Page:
A new study provides insights into pig behavior that could help limit aggression between pigs.
Researchers from the Roslin Institute in the University of Edinburgh’s Royal (Dick) School of Veterinary Studies are using social network analysis to gain perspective into how interactions that occur when pigs are mixed with one another affect harmful behavior, a press release said.
Scientists are working to characterize structures of social interaction in pig pens that lead to minimal injuries from fighting. Identification of the roles of individuals in relation to one another and how they impact each other could help develop a new set of characteristic traits to target for minimizing hostile interactions.
In turn, this can lead to improved health and welfare for pigs and greater productivity for pig farms, the Roslin Institute says.
“By applying mathematical analyses of social networks to detailed data of individuals’ behavior, we hope to gain insights that will inform farming practices to minimize aggression in pig pens,” says Andrea Doeschl-Wilson, professor at the Roslin Institute.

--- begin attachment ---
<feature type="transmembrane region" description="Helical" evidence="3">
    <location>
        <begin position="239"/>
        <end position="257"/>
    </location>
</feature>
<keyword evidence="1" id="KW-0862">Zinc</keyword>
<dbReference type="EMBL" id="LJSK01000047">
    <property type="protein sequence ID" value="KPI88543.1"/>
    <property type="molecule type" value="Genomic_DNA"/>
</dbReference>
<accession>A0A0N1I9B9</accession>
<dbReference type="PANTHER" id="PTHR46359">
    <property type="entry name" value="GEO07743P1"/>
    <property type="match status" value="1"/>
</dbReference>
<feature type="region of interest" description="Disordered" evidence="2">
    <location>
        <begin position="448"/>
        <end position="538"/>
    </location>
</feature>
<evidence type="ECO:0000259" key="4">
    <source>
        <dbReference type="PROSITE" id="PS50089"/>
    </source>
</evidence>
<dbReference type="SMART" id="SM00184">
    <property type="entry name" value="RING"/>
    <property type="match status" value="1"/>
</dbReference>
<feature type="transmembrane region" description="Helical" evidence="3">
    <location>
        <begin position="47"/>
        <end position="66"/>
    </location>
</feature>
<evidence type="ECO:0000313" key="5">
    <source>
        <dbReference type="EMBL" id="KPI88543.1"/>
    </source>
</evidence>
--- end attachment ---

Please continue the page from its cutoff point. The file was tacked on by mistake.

This study builds on previous research that shows that social interactions that take place within the first day of pigs being housed together can indicate how relationships will develop over the weeks that follow.
The insights, published in PLoS One, revealed that pigs that fought on first meeting but settled into a large clique quickly were less aggressive over the long-term.
On the other hand, pigs that did not interact on first meeting but found themselves in smaller groups showed more long-term aggression.
This research, carried out in collaboration with Scotland’s Rural College and Teagasc, received support from the Teagasc Walsh Fellowship Scheme.
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